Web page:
20th Sep2021

‘Jack Wyatt and the Gun from Hell’ Review

by Phil Wheat

Stars: Drew Hirschboeck, Jeffrey T. Smith, Miranda Byers, Lyle DeRose, Tim Atnip, Rodrigo Tactaquin, David Iannotti | Written and Directed by Clay DuMaw

Imagine possessing unlimited power in the form of a pistol that never misses. When Jack Wyatt (Drew Hirschboeck), a gold miner, discovers a cursed weapon – the titular Gun From Hell – his world flips upside down. Little does he know that a gang of outlaws, led by the evil Thane Maddox (Jeffery T. Smith), is searching for the notorious gun and will do anything to take it. Now Jack must team up with the mysterious gunslinger, Rose (Miranda Byers), to save himself and his hometown.

Inspired by the likes of Sin City and 300, the Hollywood blockbusters that cleverly combined excessive visual effect, green screen and traditional filmmaking techniques, Jack Wyatt and the Gun from Hell is a one-of-a-kind visual experience shot on a green screen in Colorado Springs with digital environments built from scratch. Yes, you read that right… EVERYTHING (apart from the actors and props) has been created digitally by the film’s writer/director and producer Clay DuMaw on on a home computer with virtually no budget. Which to be fair to DuMaw and his film, is an amazing achievement for a truly independent filmmaker.

Such a shame then that Jack Wyatt and the Gun from Hell doesn’t really work as a film and stands more as a proof of concept that shows what can be done using computer technology; ultimately an example of why this kind of filmmaking probably isn’t the future of filmmaking. Don’t get me wrong, there have been some good CGI-based movies that are a lot of fun – including Sky Captain and the World of Tomorrow and Bunraku to name two in particular. But both of those films aimed themselves squarely at the fantasy crowd and both were highly stylised. A Western, even one the has a fantasy-themed element such as this, doesn’t really lend itself to CGI filmmaking… the wide open plains of the old west getting lost on the flat, almost two-dimensional, appearance of green screen and CGI.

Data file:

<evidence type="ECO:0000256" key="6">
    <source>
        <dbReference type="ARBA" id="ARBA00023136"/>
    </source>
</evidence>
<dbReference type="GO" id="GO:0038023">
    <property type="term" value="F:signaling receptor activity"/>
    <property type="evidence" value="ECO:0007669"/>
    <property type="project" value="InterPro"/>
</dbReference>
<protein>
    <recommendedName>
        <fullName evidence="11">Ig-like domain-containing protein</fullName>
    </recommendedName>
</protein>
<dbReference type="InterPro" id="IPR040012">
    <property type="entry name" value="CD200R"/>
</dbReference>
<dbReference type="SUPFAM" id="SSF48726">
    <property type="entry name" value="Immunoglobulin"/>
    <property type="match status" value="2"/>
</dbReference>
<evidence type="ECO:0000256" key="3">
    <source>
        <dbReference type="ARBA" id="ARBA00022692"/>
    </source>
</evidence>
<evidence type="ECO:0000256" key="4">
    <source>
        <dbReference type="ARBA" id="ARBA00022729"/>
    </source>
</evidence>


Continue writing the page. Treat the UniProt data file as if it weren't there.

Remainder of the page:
If, perhaps, Jack Wyatt and the Gun from Hell had leaned even further into fantasy, making this look and feel even MORE like a live-action comic book (which is exactly how Sin City was presented) then the computer generated imagery might have worked. Instead it just feels that the appearance of this film is the antithesis of how a Western, and the genre as a whole, should look.

Apparently a five-year passion project for Clay DuMaw, it’s clear that there’s something too the story – it feels akin to something we’ve seen on the likes of Syfy’s Van Helsing, a kind of genre-bending take on the Western that throws in fantastical elements to raise it above the traditional genre film. Jack Wyatt and the Gun from Hell is also a great example of experimental filmmaking, however the final product is, unfortunately, not much more than that. This is a case of great story, not so great execution.


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